Read more ....

U.S. Natural Gas Boom: The Race To Tap Shale's Potential

(Photograph by Harald Sund/Getty Images)

From Popular Mechanics:


Natural gas prices are at a six-year low, but that's not slowing one unconventional—and historically costly—method for extracting gas for energy. Shale gas reserves are contributing to the 11 percent rise in natural gas production the United States has seen in the past two years. But the deposits have been known about for decades—why are these resources drawing attention now?

Read more ....

Forget Plasma And LCDs: How The 3mm-thick, Eco-Friendly OLED Is The TV Of The Future

The Sony XEL-1 is currently the only OLED TV on the market and priced at £3,500.
The screen is just 3mm thick

From The Daily Mail:

Once they were a must-have for every living room. But LCD and plasma TVs could be about to go the way of the cathode ray tube.

A new generation of super-slim screens will revolutionise home entertainment, according to the makers.

The OLED sets boast the thinnest TV screen created. At its narrowest point it is the width of a pound coin. And technological advances make the image far sharper than on LCD and plasma screens.

Read more ....

A Serious Search For Extraterrestrial Life

A planet probably the size of Jupiter orbits at a distance about four times that between Neptune and the sun. Many such exoplanets - all atmosphere, no solid surface - have been found since '95, when the first was confirmed.

From Philadelphia Inquirer:

Things have changed since the original Captain Kirk and Mr. Spock set off to seek out new life and new civilizations. Back in the 1960s, while the Enterprise crew was exploring a galaxy full of exotic life-forms, real astronomers were stuck in a solar system with eight desolate-looking neighbors and no signs of any planets beyond.

Now, finally, astronomers are starting to zero in on Earth-like worlds orbiting other stars. Some of the more recent finds even look potentially habitable.

Read more ....

Monday, May 25, 2009

Energy Availability Is Almost Infinite

Image from Dvice.

From Watts Up With That?

A favorite excuse to push the AGW agenda is that “energy is limited, so we have to preserve it for future generations.” But nothing could be further from the truth. As that clever fellow Albert Einstein figured out ( E = Mc² ) – energy is available right here on earth in vast supplies beyond our comprehension. In fact, a primary concern of mankind over the last 65 years has been to figure out how to keep mankind from releasing some of this energy too quickly, in a catastrophic fashion.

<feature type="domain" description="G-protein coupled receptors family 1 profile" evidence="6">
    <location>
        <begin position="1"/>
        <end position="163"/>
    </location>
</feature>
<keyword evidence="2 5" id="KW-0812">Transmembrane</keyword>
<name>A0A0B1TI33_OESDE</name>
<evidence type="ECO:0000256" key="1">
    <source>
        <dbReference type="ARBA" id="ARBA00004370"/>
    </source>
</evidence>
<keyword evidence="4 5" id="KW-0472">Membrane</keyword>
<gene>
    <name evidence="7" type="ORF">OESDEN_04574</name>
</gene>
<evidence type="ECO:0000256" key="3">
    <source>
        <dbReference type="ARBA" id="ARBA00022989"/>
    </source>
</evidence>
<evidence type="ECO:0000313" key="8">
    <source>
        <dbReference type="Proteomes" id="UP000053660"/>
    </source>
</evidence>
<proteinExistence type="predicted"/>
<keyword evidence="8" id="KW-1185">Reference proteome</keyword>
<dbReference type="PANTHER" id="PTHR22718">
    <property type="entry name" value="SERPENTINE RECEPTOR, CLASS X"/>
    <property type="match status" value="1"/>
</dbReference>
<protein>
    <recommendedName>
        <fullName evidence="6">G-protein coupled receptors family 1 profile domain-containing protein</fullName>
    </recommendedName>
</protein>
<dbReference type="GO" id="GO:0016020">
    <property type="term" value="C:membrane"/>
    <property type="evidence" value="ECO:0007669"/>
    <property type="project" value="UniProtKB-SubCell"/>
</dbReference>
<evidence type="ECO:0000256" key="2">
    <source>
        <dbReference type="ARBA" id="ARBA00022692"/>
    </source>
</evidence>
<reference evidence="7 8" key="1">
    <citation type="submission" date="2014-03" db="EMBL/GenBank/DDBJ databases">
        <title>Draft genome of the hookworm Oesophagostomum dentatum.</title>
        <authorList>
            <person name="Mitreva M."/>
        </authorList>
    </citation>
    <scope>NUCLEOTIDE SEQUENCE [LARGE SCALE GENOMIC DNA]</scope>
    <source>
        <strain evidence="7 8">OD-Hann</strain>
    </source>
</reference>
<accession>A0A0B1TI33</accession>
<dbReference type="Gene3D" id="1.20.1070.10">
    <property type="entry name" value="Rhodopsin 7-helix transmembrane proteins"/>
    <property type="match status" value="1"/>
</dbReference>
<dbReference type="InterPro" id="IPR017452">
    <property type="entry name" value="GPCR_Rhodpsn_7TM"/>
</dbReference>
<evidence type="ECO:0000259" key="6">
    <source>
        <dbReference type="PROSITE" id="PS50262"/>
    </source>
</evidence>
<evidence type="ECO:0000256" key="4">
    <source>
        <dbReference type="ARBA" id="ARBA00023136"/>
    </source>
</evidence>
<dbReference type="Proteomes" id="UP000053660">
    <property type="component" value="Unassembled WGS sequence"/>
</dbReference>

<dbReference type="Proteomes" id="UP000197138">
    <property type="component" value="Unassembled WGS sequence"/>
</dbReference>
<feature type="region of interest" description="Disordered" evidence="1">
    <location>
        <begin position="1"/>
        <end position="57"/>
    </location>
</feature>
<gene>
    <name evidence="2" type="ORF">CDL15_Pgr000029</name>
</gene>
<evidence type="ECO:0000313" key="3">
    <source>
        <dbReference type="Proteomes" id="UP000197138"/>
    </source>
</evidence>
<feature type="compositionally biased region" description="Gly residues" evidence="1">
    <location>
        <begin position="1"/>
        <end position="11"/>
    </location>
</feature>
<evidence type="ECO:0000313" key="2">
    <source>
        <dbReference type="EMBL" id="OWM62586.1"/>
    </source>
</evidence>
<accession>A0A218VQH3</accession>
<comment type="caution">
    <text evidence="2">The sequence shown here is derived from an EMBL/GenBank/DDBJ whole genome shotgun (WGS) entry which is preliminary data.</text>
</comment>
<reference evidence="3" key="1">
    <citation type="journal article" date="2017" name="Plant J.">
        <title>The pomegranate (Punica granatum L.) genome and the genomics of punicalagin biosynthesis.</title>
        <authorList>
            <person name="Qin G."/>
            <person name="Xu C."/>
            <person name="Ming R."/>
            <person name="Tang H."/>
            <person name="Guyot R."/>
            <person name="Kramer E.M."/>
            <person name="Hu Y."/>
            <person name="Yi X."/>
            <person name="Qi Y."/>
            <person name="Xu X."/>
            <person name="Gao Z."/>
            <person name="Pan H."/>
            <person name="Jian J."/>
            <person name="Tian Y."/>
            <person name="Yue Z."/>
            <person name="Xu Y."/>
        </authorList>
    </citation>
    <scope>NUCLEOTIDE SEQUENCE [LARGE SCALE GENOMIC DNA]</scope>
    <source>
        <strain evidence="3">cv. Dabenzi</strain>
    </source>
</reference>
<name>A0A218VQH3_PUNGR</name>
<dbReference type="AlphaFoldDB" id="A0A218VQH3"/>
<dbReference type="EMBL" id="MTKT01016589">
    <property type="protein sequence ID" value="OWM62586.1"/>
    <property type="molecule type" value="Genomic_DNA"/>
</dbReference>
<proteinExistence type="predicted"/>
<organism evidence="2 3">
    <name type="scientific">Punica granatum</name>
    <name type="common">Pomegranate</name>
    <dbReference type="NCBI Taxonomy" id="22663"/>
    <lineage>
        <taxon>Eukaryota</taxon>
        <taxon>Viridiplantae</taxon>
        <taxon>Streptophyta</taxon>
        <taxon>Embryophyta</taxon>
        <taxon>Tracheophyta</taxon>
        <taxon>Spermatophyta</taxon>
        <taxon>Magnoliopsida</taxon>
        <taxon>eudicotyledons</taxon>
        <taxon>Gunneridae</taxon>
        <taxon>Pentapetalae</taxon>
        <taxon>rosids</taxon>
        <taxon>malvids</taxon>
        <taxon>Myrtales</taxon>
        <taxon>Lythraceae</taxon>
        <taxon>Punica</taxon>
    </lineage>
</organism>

Einstein’s equation tells us that one kilogram of matter can be converted into 90,000,000,000,000,000 (ninety million billion) joules of energy. That is roughly equivalent to saying that one liter of water contains as much potential energy as 10 million gallons of gasoline. Those who saw the movie “Angels and Demons” are familiar with the concept of combining matter and anti-matter to achieve a highly efficient matter to energy conversion. Mankind probably won’t have access to that sort of technology for some time into the future, but we already have hundreds of fission reactors generating a significant percentage of the world’s energy.

Read more ....

Scientists Identify A Key Protein That May Explain The Anti-Aging And Anti-Cancer Benefits of Dietary Restriction

From The Next Big Future:

High nutrients activate HIF-1 through the TOR-S6K pathway, which leads to increased ER stress and shortened lifespan. Other regulators such as PHA-4, SKN-1, AAK-2, DAF-16 and HSF-1 may function in parallel to HIF-1 to modulate DR-induced longevity phenotypes.

A protein that plays a key role in tumor formation, oxygen metabolism and inflammation is involved in a pathway that extends lifespan by dietary restriction.

The finding, which appears in the May 22, 2009 edition of the on-line journal PLoS Genetics, provides a new understanding of how dietary restriction contributes to longevity and cancer prevention and gives scientists new targets for developing and testing drugs that could extend the healthy years of life.

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Surprising Twist To Photosynthesis: Scientists Swap Key Metal Necessary For Turning Sunlight Into Chemical Energy